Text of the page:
Beauty and the Beast
By Dave Barry
As appeared January 30, 1998, in the Miami Herald
If you're a man, at some point a woman will ask you how she looks.
"How do I look?" she'll ask.
You must be careful how you answer this question. The best technique is
to form an honest yet sensitive opinion, then collapse on the floor with
some kind of fatal seizure. Trust me, this is the easiest way out. Because
you will never come up with the right answer.
The problem is that women generally do not think of their looks in the same
way that men do. Most men form an opinion of how they look in seventh grade,
and they stick to it for the rest of their lives. Some men form the opinion
that they are irresistible stud muffins, and they do not change this opinion
even when their faces sag and their noses bloat to the size of eggplants
and their eyebrows grow together to form what appears to be a giant
forehead-dwelling tropical caterpillar.
Most men, I believe, think of themselves as average-looking. Men will think
this even if their faces cause heart failure in cattle at a range of 300 yards.
Being average does not bother them; average is fine, for men. This is why
men never ask anybody how they look. Their primary form of beauty care is to
shave themselves, which is essentially the same form of beauty care that
they give to their lawns. If, at the end of his four-minute daily beauty
regimen, a man has managed to wipe most of the shaving cream out of his hair
and is not bleeding too badly, he feels that he has done all he can, so he
stops thinking about his appearance and devotes his mind to more critical
issues, such as the Super Bowl.
Women do not look at themselves this way. If I had to express, in three words,
what I believe most women think about their appearance, those words would
be: "not good enough." No matter how attractive a woman may appear to be to
others, when she looks at herself in the mirror, she thinks: woof. She thinks
that at any moment a municipal animal-control officer is going to throw a net
over her and haul her off to the shelter.
Why do women have such low self-esteem? There are many complex psychological
and societal reasons, by which I mean Barbie. Girls grow up playing with a doll
proportioned such that, if it were a human, it would be seven feet tall and
weigh 81 pounds, of which 53 pounds would be bosoms. This is a difficult
appearance standard to live up to, especially when you contrast it with the
standard set for little boys by their dolls . . . excuse me, by their action
figures. Most of the action figures that my son played with when he was little
were hideous-looking. For example, he was very fond of an action figure (part
of the He-Man series) called "Buzz-Off," who was part human, part flying
insect. Buzz-Off was not a looker. But he was extremely self-confident. You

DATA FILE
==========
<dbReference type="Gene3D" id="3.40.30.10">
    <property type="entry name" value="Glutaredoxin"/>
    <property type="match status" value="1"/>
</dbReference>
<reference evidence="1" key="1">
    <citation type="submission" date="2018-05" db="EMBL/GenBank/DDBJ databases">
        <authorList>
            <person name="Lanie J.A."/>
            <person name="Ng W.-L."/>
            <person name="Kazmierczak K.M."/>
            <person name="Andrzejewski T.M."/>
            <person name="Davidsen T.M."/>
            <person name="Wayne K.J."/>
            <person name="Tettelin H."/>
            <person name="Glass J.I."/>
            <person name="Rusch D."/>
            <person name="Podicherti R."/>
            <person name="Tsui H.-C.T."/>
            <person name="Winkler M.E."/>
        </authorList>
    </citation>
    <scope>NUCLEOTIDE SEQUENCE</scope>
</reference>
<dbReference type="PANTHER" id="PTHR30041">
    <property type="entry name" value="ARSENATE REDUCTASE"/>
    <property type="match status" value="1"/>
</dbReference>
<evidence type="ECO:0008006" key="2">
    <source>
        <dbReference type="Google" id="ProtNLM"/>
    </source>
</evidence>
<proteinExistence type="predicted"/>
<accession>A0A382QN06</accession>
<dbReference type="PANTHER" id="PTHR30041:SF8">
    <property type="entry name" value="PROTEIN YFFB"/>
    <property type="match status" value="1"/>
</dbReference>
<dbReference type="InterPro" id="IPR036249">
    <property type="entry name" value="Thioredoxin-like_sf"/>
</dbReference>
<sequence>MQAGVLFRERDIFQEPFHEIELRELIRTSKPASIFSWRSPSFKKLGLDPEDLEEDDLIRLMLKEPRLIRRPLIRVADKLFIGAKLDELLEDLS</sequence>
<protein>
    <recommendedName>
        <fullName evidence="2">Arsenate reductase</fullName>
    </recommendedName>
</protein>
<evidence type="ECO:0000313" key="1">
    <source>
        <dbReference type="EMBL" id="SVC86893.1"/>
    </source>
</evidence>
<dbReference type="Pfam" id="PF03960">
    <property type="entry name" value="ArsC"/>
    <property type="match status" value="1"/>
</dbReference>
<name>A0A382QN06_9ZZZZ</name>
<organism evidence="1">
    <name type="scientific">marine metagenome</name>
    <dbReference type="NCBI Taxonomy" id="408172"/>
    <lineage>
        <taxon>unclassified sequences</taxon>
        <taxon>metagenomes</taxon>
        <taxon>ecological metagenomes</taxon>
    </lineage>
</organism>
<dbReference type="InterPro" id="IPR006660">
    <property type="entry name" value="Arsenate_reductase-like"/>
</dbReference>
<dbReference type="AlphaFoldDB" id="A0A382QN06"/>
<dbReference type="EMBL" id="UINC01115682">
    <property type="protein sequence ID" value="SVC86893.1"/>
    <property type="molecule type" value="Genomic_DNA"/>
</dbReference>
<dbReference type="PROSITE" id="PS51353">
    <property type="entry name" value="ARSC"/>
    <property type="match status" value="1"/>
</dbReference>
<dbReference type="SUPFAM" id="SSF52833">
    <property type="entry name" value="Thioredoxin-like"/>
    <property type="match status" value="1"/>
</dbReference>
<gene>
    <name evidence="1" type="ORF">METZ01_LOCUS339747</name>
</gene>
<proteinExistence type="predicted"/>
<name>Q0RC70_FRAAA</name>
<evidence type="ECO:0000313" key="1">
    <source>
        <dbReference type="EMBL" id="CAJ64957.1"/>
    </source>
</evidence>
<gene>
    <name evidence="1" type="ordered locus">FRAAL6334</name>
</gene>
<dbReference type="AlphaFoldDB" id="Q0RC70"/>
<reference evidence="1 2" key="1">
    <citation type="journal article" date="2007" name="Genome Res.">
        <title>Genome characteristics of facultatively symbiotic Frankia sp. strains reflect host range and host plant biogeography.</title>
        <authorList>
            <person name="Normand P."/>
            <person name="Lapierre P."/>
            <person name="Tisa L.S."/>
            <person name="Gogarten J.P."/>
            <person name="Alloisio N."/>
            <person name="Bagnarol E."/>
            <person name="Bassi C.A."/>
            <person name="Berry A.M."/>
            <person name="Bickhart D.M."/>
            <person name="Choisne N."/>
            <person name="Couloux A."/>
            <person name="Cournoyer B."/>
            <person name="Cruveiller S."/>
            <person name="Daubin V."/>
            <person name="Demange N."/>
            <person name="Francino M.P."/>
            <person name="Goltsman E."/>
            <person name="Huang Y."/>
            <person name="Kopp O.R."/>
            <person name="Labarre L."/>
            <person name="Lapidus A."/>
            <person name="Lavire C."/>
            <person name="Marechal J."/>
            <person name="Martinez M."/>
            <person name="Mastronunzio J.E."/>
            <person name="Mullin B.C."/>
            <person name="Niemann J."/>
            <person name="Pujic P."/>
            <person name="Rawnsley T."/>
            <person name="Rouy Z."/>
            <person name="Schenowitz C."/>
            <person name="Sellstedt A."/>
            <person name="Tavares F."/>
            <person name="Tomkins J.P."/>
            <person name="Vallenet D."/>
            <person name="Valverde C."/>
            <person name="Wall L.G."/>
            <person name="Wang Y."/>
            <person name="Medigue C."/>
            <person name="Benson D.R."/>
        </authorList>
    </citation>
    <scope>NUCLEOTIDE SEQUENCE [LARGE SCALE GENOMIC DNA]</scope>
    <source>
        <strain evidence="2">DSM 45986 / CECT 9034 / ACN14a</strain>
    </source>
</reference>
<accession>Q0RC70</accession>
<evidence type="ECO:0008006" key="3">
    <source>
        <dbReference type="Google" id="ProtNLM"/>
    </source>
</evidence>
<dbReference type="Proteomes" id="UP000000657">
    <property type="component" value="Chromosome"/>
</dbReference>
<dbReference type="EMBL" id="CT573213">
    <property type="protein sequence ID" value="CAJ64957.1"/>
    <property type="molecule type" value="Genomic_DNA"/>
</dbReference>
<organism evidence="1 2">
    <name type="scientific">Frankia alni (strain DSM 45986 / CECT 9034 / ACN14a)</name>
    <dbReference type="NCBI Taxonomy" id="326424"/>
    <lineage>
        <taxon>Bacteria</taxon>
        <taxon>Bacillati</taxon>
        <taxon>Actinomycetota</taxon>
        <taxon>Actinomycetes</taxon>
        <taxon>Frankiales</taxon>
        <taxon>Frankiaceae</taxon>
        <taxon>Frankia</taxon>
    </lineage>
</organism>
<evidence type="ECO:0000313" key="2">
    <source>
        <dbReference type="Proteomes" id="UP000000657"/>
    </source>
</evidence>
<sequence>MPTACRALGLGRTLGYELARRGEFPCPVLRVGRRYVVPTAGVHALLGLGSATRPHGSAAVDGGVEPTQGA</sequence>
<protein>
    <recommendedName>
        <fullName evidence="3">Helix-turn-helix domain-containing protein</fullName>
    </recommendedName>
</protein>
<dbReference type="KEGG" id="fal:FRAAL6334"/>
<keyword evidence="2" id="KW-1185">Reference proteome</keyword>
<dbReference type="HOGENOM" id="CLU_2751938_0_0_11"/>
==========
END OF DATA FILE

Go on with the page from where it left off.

could not imagine Buzz-Off saying to the other action figures: "Do you think
these wings make my hips look big?"
But women grow up thinking they need to look like Barbie, which for most women
is impossible, although there is a multibillion-dollar beauty industry devoted
to convincing women that they must try. I once saw an Oprah show wherein
supermodel Cindy Crawford dispensed makeup tips to the studio audience. Cindy
had all these middle-aged women applying beauty products to their faces; she
stressed how important it was to apply them in a certain way, using the tips of
their fingers. All the woman dutifully did this, even though it was obvious to
any sane observer that, no matter how carefully they applied these products,
they would never look remotely like Cindy Crawford, who is some kind of genetic
I'm not saying that men are superior. I'm just saying that you're not going to
get a group of middle-aged men to sit in a room and apply cosmetics to themselves
under the instruction of Brad Pitt, in hopes of looking more like him. Men would
realize that this task was pointless and demeaning. They would find some way to
bolster their self-esteem that did not require looking like Brad Pitt. They would
say to Brad: "Oh YEAH? Well what do you know about LAWN CARE, pretty boy?"
Of course many women will argue that the reason they become obsessed with trying
to look like Cindy Crawford is that men, being as shallow as a drop of spit, WANT
women to look that way. To which I have two responses:
1. Hey, just because WE'RE idiots, that doesn't mean YOU have to be; and
2. Men don't even notice 97 percent of the beauty efforts you make anyway. Take
fingernails. The average woman spends 5,000 hours per year worrying about her
fingernails; I have never once, in more than 40 years of listening to men talk
about women, heard a man say, "She has a nice set of fingernails!" Many men would
not notice if a woman had upward of four hands.
Anyway, to get back to my original point: If you're a man, and a woman asks you
how she looks, you're in big trouble. Obviously, you can't say she looks bad. But
you also can't say that she looks great, because she'll think you're lying, because
she has spent countless hours, with the help of the multibillion-dollar beauty
industry, obsessing about the differences between herself and Cindy Crawford. Also,
she suspects that you're not qualified to judge anybody's appearance. This is
because you have shaving cream in your hair.